Primary investigators


Professor Henrietta Moore is a social anthropologist and Director of the Institute for Global Prosperity at University College London. As well as numerous contributions to anthropological theory, gender studies and African studies, she has worked with the Marakwet of Kenya for over thirty years. View Henrietta’s personal webpage.

Folorunso bio pic

Professor Caleb Adebayo Folorunso is an archaeologist based at University of Ibadan, Nigeria. His Ph.D dissertation was on the subject of continuity in settlement and material culture in Tivland. He has also worked on historical sites in Yorubaland, namely Ijaiye and Old Oyo. He has published widely on the subjects of ethnoarchaeology, historical archaeology and heritage management in Africa. He has been Head of the Department of Archaeology and Anthropology at the University of Ibadan on multiple occasions.



Dr Matthew Davies is an archaeologist and anthropologist formerly based at the British Institute in Eastern Africa (BIEA), University of Cambridge and now at University College London. He completed his DPhil on Pokot farming at the University of Oxford in 2009 before taking up the post of Assistant Director of the BIEA. He has been involved in a range of Eastern African research and currently co-directs the Marakwet project with Henrietta Moore. Matthew co-organised the first workshop in Marakwet, the fourth workshop in Cambridge, and maintains this website. View Matt’s personal webpage.

C French

Professor Charles French is a geoarchaeologist at the University of Cambridge with >30 years of senior experience. He has published widely and has worked across the globe. He is currently also involved in projects in the East Anglian fenlands, the chalk downlands of Wessex, the Channel Islands, central Bosnia, northwestern India, southern Patagonia and southern Peru. Specialising in the reconstruction of past environments, his work focuses on analysis and interpretation of buried landscapes using geomorphological and micromorphological techniques to establish their status in terms of key project variables such as deforestation, agriculture, soil erosion and desertification. Charly expects to add considerable value to the network through his insights on the interplay and integration of scientific practice and theory. View Charly’s personal webpage.

MKJones portrait

Martin Jones is Professor of Archaeological Science, and Vice-Master of Darwin College, both at the University of Cambridge. He leads a group researching the deep history of foodways and agriculture through a range of bio-archaeological and genetic methods. His two principal current research interests include the origins of modern food-sharing behavior, and the spread of agricultural resources in both directions across prehistoric Eurasia.  View Martin’s personal webpage.

Timothy Kipkeu

Mr Timothy Kipkeu Kipruto is Director of the Marakwet Research Station in northwest Kenya. Timothy  is a trained forester with over a decade of experience working on anthropological research in Marakwet. For the last four years Timothy has been the focal point for the day-to-day operations of the landscape mapping team as well as a major contributor to project design.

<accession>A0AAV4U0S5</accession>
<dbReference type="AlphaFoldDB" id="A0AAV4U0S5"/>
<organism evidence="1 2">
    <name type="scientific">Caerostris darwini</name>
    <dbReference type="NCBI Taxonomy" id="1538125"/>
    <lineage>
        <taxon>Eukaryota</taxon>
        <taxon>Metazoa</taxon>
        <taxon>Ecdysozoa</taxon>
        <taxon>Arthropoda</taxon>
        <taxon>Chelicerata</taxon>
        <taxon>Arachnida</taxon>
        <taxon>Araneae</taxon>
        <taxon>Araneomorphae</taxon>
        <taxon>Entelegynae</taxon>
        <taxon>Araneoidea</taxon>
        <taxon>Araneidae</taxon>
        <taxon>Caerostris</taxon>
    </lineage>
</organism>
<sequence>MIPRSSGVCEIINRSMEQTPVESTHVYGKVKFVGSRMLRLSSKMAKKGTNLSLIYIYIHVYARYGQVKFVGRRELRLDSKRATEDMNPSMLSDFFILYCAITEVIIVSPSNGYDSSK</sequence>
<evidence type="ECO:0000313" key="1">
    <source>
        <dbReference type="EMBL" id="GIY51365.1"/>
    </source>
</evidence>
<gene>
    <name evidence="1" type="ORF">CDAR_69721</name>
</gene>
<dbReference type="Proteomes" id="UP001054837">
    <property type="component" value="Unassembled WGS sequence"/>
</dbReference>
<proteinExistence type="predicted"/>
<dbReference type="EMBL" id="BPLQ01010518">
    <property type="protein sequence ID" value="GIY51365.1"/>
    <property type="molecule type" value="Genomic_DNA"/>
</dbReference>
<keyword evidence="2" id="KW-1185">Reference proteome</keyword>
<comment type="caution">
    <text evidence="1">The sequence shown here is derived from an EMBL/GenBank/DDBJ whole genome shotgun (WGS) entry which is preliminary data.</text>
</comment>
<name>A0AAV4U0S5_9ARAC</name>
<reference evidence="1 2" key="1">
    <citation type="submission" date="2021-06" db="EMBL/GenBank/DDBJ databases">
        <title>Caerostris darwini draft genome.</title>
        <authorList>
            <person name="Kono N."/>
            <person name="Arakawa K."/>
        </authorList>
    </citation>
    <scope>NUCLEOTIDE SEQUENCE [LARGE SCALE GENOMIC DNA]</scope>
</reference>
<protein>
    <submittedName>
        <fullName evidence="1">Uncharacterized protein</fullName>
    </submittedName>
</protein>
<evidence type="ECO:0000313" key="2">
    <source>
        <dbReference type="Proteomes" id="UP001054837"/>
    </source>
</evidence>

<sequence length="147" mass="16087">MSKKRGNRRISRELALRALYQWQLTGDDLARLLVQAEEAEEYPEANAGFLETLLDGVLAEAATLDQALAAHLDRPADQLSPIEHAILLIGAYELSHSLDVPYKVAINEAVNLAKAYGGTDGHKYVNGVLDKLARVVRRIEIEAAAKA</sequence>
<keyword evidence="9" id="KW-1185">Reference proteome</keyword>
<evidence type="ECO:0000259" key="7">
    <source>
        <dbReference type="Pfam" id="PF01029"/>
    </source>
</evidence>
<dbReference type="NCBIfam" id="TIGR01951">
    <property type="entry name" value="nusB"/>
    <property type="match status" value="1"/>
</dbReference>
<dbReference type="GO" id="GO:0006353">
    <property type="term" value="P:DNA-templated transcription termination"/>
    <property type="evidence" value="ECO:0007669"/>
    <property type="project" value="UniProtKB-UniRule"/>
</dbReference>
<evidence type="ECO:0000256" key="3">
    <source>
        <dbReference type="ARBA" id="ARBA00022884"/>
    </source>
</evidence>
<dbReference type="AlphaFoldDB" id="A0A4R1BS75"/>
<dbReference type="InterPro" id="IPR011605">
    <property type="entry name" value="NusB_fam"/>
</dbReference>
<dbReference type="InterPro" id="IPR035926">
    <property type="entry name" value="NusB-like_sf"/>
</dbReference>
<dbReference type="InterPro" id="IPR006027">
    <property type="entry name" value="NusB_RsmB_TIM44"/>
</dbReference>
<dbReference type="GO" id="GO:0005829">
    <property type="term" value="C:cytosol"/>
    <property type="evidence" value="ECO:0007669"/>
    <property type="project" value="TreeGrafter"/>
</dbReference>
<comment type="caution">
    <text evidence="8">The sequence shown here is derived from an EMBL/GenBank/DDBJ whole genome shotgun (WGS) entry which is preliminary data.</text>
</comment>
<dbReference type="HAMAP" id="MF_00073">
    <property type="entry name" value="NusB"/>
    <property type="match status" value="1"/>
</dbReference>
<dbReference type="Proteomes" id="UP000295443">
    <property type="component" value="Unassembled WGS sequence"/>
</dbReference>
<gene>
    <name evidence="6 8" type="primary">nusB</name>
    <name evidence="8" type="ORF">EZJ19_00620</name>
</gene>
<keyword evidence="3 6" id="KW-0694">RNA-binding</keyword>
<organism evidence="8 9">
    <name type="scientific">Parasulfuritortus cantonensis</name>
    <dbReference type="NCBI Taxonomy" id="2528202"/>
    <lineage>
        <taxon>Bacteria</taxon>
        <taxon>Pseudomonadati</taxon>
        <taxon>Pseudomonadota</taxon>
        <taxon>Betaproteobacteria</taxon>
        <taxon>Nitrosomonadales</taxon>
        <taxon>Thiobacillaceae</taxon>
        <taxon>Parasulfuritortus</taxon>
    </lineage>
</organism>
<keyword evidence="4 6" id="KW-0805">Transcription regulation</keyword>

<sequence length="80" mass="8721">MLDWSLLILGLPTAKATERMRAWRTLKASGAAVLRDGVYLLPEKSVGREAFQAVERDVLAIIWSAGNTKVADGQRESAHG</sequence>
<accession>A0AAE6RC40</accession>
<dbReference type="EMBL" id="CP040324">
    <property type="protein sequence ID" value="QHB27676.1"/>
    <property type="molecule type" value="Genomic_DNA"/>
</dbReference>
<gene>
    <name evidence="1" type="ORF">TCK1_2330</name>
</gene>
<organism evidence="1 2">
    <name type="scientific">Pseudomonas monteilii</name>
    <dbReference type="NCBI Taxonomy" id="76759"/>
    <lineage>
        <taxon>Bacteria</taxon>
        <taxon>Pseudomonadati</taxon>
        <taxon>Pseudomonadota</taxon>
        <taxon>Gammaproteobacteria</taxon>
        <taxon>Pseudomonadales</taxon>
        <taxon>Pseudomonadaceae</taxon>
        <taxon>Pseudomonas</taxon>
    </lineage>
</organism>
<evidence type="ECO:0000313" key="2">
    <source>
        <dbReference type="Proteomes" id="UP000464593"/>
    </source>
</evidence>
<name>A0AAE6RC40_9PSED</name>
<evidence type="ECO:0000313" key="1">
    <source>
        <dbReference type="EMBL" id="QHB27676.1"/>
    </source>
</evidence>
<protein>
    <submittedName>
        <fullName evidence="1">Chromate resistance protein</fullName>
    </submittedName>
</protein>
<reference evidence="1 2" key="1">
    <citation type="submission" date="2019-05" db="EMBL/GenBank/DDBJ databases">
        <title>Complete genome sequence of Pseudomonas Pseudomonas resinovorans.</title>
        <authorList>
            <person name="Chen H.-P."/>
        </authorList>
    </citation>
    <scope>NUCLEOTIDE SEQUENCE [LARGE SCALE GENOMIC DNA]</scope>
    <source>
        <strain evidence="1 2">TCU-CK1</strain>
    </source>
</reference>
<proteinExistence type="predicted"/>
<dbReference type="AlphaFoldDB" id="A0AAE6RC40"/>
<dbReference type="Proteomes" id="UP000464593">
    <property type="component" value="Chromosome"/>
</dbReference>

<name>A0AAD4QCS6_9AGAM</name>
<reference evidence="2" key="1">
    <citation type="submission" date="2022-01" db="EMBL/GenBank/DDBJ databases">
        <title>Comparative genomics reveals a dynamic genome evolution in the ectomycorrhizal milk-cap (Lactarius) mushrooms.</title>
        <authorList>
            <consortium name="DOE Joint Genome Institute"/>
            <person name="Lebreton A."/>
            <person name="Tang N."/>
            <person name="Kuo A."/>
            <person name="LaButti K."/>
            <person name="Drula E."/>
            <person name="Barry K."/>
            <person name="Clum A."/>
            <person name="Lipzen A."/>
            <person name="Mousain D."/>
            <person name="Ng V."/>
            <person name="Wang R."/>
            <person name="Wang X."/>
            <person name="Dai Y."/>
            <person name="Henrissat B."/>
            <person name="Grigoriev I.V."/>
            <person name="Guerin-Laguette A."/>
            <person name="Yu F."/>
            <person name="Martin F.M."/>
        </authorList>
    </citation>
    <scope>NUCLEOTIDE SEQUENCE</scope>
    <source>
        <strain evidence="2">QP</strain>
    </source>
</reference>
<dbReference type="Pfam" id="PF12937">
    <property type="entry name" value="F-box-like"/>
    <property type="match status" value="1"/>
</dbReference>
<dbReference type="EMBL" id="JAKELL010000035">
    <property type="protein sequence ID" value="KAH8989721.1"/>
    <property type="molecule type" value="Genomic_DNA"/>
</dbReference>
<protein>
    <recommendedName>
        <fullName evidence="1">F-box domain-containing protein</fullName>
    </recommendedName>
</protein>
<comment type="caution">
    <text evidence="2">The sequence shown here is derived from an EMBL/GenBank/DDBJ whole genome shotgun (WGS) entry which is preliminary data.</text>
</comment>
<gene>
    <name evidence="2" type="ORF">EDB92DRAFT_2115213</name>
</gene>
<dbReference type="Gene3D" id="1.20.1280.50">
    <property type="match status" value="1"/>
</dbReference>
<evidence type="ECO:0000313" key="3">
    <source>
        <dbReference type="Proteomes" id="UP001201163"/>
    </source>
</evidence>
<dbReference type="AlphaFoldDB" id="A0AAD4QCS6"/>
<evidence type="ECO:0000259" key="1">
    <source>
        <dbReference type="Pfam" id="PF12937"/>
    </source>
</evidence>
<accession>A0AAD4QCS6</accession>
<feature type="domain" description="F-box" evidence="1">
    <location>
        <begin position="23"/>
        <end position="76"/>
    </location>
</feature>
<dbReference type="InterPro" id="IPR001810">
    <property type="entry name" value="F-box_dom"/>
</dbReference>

Freda M'Mbogori

Dr Freda Nkirote M’Mbogori works at the National Museums of Kenya as a Research Scientist and Head of the Department of Cultural Heritage. Her areas of interest include Iron Age Archaeology and Ethnoarchaeological research. Currently, Freda is conducting investigations into environmental narratives and how they have contributed to modern population distribution patterns, interactions and subsistence economies around the Mt. Kenya and Coastal Regions of Kenya over the last 3000 years.

Emubosa Orijemie

Dr Emuobosa Akpo Orijemie is a palynologist and environmental archaeologist at the University of Ibadan, Nigeria. His Ph.D. (University of Ibadan 2013), was on human-environment interactions in the tropical rainforest of south-western Nigeria during the late Holocene. His research interests include reconstruction of palaeoenvironments particularly of the tropics, and human-landscape interactions in the Holocene period using pollen and spores. He has published on these subjects as well as aspects of the Palaeogene environment of Nigeria.


Dr Alex Schoeman is an archaeologist based at the University of the Witwatersrand, South Africa. Her PhD explored the role of rain-control in the ideology making of the K2- Mapungubwe state in South Africa. She then shifted her gaze to the more recent South African past and co-initiated the interdisciplinary Five Hundred Year Initiative, which uses different source materials, including archaeological, oral, and documentary materials, to develop a more subtle and complex understanding of the history of the last 500 years across southern Africa. Her current research focuses on the Bokoni terraced and stonewalled settlements in Mpumalanga, South Africa.

Ms Rachel Warren is an archaeologist based at Catholic University of Malawi, and is a post-graduate student at the University of the Witwatersrand. Her MSc research examines the internal diversity and cohesion of Kapeni ware through the analysis of the technological and stylistic characteristics of these ceramics. She co-supervises the Bokoni field schools and laboratory processing, and intends to explore terrace agriculture in Bokoni and Malawi in her PhD.


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